Many people wonder whether it’s possible to lose fat and gain muscle at the same time. The simple answer to this is yes even though it’s not as simple as it sounds.
Burning fat entails reducing calories while gaining muscle involves increasing calorie intake. So this seems like a paradox in itself. However, this post will show you how likely it is to lose fat and gain muscle simultaneously. From following a reliable workout routine to having the right meals on your diet, losing weight while building your muscles can be done.
One thing you must note, nonetheless, is that there are a wide range of opinions on this topic. Some feel that achieving both body goals is strongly dependent on steroids of specific food patterns. Others believe that this isn’t a bodybuilding goal that everyone can attain.
Steps to Help You Lose Fat and Gain Muscle
Losing fat is one of the best ways to reduce your body size and achieve your desired body shape. It also increases your strength and endurance when you engage in training exercises or go about your daily activities. More importantly, when you lose weight, you gain your confidence back and find it easy to wear any outfit that suits you.
So how do you lose fat knowing full well that you don’t want to lose your gains?
Cut down on Calories
Reducing your calorie intake is a huge way to lose fat without losing your super muscles. First, going on a calorie deficit requires that you eliminate junk food from your diet and focus on foods which provide more energy. Meals high in fat for one are perfect examples of food that should be removed from your diet.
In essence, cutting down on calories means that you give your body less fuel than it needs. Usually, the body depends on calories for pumping blood and carrying out other major bodily functions.
But when your calorie supply is less than the body’s demand, your body will have less fat to store up.
Increase Your Protein Intake
Eating more protein has been proven to be a trusted way to gain muscle without adding more weight. This study discovered this while studying the impact of a higher protein intake and exercise on the preservation of lean body mass. While all the young men involved in the study lost fat (as a result of eating less than their normal monthly meal consumption), those who ate protein-rich diets gained additional muscle mass.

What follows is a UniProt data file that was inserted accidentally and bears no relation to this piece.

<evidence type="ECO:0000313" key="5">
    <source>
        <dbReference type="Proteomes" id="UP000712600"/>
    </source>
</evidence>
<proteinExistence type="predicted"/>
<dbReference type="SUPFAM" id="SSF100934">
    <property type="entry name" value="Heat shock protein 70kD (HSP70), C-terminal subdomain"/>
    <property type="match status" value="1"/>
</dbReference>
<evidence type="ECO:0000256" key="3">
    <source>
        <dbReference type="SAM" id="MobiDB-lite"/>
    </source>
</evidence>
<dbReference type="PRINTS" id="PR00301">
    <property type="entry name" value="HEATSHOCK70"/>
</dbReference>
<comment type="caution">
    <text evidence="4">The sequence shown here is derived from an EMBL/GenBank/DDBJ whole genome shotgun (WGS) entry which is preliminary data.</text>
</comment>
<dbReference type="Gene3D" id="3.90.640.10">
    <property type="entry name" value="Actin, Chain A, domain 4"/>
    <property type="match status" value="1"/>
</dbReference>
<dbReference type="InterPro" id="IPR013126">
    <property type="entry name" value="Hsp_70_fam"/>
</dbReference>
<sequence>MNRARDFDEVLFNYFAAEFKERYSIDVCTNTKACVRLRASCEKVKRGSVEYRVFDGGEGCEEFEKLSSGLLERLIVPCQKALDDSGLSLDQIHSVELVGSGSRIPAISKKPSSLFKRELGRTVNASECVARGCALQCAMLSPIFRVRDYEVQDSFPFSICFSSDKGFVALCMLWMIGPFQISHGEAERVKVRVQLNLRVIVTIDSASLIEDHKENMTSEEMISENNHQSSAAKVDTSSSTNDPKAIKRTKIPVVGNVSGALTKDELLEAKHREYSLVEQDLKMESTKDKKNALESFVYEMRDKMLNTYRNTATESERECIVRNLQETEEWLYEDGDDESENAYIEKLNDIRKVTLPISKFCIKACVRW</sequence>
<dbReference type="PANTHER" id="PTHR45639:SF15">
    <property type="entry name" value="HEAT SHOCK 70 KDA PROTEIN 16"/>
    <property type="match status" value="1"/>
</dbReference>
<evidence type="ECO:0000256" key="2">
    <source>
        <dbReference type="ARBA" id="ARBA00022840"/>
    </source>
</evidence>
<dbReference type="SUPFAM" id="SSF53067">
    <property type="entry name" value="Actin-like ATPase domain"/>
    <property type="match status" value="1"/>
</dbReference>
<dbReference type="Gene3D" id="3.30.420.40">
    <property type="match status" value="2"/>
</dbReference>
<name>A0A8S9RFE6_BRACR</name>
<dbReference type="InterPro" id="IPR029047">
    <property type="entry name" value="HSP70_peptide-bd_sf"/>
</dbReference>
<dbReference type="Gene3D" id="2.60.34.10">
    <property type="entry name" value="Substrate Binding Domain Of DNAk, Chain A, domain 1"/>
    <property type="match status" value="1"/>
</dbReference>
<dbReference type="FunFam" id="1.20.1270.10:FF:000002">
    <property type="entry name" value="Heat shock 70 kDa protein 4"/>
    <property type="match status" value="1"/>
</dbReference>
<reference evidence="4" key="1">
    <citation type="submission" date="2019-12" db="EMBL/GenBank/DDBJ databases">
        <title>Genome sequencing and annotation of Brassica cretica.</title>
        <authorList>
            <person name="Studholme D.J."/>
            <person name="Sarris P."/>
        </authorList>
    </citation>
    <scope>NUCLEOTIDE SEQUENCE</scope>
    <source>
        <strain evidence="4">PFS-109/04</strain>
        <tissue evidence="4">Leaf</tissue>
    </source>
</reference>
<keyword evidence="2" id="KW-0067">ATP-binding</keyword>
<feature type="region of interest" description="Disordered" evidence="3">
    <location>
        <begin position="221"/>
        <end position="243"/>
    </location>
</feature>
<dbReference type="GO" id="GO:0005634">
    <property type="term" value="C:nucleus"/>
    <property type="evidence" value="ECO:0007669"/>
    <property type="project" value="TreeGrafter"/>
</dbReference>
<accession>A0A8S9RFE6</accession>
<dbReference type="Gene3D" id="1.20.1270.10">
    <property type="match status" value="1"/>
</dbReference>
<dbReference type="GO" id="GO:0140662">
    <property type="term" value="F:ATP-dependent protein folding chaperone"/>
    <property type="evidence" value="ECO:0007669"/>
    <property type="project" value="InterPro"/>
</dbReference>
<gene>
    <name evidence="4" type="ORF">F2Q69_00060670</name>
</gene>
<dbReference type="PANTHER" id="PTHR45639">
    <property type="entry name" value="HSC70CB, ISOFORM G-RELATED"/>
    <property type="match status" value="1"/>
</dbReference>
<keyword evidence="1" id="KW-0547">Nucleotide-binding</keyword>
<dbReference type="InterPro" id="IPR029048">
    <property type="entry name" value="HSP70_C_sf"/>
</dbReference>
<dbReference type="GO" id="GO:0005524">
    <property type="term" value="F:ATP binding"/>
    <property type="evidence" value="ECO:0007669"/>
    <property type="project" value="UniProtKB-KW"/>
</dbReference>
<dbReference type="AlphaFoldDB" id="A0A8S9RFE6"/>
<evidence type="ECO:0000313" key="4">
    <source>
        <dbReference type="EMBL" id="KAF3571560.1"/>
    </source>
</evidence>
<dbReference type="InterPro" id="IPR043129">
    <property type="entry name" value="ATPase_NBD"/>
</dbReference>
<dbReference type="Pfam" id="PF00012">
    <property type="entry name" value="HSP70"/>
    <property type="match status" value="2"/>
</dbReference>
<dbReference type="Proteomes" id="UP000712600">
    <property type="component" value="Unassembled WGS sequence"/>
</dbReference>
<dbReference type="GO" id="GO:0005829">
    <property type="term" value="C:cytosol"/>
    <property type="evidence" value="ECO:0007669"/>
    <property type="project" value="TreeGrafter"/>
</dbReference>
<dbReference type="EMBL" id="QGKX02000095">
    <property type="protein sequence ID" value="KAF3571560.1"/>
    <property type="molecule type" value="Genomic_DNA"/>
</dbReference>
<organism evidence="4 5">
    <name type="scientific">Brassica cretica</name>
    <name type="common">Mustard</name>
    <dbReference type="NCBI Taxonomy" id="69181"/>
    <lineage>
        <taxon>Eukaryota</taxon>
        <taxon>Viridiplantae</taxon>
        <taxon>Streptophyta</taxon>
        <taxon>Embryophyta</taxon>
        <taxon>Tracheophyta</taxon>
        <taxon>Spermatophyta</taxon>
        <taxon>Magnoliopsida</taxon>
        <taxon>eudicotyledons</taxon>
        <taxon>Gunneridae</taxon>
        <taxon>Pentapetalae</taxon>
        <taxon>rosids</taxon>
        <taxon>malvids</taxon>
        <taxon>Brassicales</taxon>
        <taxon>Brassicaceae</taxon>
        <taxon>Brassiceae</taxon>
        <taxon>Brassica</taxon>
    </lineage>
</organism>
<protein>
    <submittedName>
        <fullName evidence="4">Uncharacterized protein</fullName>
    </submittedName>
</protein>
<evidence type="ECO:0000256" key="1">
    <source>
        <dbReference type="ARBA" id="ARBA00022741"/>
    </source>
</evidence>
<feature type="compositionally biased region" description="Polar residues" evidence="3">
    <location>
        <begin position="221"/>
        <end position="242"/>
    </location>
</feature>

One recommendation is that you consume protein according to your bodyweight. So if you weigh 120 pounds, your daily protein intake should be about 120 grams. The purpose of this is to ensure that your body receives the ample amount of energy to boost muscle gain.
A perfect way to have your necessary protein consumption is to include protein in all your meals. If you have three to four meals per day, consider adding 30-40 grams of protein to each meal.
Perform Strength Training
High-intensity cardiovascular exercises are great for burning fat and calories that’ll hinder your fat loss goals. But you shouldn’t do cardio exercises at the expense of strength training.
Basically, the greatest perk of strength training is that you get to grow your muscle size and retain other muscles. Whether you’re walking, squatting, jumping rope or working out your glutes and hamstrings, your focus should be on minimizing stress while growing muscles.
If you do need to include cardio in your workout, try HIIT.High-intensity interval training (on the elliptical or treadmill) is perfect for utilizing fat as fuel and retaining muscle mass unlike high-intensity long-hour cardio that burns muscle tissue overtime.
Add about three to four days of strength training to your workout. Studies show that this will help you lose weight and gain muscle gradually without overtraining with cardio.
Before you can decide to lift weight as a beginner, you must already be overweight. For one, it has been found that trainers who had more body fat lost a reasonable amount of fat while weightlifting. But it didn’t stop here. They equally gained muscle during their training period.
In this study which observed overweight beginners over a training period of 14 weeks, the outcome was a significant drop in fat and a muscle gain increase of nearly 10 pounds.
The researchers found that not only did the beginners lose over a pound a week, but they also grew their muscle sizes. And this was largely due to their energy reserve which supplied their body with the energy required for muscle building.